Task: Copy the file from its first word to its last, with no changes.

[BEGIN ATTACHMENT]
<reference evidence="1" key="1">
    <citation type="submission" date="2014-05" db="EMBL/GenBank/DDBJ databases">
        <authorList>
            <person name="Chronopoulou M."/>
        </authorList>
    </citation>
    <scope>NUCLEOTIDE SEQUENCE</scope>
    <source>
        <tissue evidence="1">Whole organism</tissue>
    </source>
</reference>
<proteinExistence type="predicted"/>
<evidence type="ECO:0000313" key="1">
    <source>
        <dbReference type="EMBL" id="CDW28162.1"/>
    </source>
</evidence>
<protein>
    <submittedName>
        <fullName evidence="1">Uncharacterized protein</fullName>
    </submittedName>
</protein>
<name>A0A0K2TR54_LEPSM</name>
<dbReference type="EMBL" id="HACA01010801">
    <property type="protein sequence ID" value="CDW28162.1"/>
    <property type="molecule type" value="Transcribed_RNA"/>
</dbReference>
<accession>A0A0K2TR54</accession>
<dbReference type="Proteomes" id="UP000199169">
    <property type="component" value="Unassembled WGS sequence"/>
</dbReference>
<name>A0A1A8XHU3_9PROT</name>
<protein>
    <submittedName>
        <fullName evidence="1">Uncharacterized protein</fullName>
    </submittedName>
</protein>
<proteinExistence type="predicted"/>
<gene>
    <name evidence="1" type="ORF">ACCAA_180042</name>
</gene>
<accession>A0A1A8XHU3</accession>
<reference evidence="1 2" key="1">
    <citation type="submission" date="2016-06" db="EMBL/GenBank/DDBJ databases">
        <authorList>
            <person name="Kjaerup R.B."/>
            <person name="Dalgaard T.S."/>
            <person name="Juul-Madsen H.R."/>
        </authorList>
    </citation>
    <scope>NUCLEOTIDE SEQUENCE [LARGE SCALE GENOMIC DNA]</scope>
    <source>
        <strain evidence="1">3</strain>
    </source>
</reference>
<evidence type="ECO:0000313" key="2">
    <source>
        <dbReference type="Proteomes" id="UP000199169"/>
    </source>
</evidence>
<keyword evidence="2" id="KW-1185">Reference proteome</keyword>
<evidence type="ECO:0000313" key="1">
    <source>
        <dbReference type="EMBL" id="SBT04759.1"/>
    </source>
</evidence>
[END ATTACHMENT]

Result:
<reference evidence="1" key="1">
    <citation type="submission" date="2014-05" db="EMBL/GenBank/DDBJ databases">
        <authorList>
            <person name="Chronopoulou M."/>
        </authorList>
    </citation>
    <scope>NUCLEOTIDE SEQUENCE</scope>
    <source>
        <tissue evidence="1">Whole organism</tissue>
    </source>
</reference>
<proteinExistence type="predicted"/>
<evidence type="ECO:0000313" key="1">
    <source>
        <dbReference type="EMBL" id="CDW28162.1"/>
    </source>
</evidence>
<protein>
    <submittedName>
        <fullName evidence="1">Uncharacterized protein</fullName>
    </submittedName>
</protein>
<name>A0A0K2TR54_LEPSM</name>
<dbReference type="EMBL" id="HACA01010801">
    <property type="protein sequence ID" value="CDW28162.1"/>
    <property type="molecule type" value="Transcribed_RNA"/>
</dbReference>
<accession>A0A0K2TR54</accession>
<dbReference type="Proteomes" id="UP000199169">
    <property type="component" value="Unassembled WGS sequence"/>
</dbReference>
<name>A0A1A8XHU3_9PROT</name>
<protein>
    <submittedName>
        <fullName evidence="1">Uncharacterized protein</fullName>
    </submittedName>
</protein>
<proteinExistence type="predicted"/>
<gene>
    <name evidence="1" type="ORF">ACCAA_180042</name>
</gene>
<accession>A0A1A8XHU3</accession>
<reference evidence="1 2" key="1">
    <citation type="submission" date="2016-06" db="EMBL/GenBank/DDBJ databases">
        <authorList>
            <person name="Kjaerup R.B."/>
            <person name="Dalgaard T.S."/>
            <person name="Juul-Madsen H.R."/>
        </authorList>
    </citation>
    <scope>NUCLEOTIDE SEQUENCE [LARGE SCALE GENOMIC DNA]</scope>
    <source>
        <strain evidence="1">3</strain>
    </source>
</reference>
<evidence type="ECO:0000313" key="2">
    <source>
        <dbReference type="Proteomes" id="UP000199169"/>
    </source>
</evidence>
<keyword evidence="2" id="KW-1185">Reference proteome</keyword>
<evidence type="ECO:0000313" key="1">
    <source>
        <dbReference type="EMBL" id="SBT04759.1"/>
    </source>
</evidence>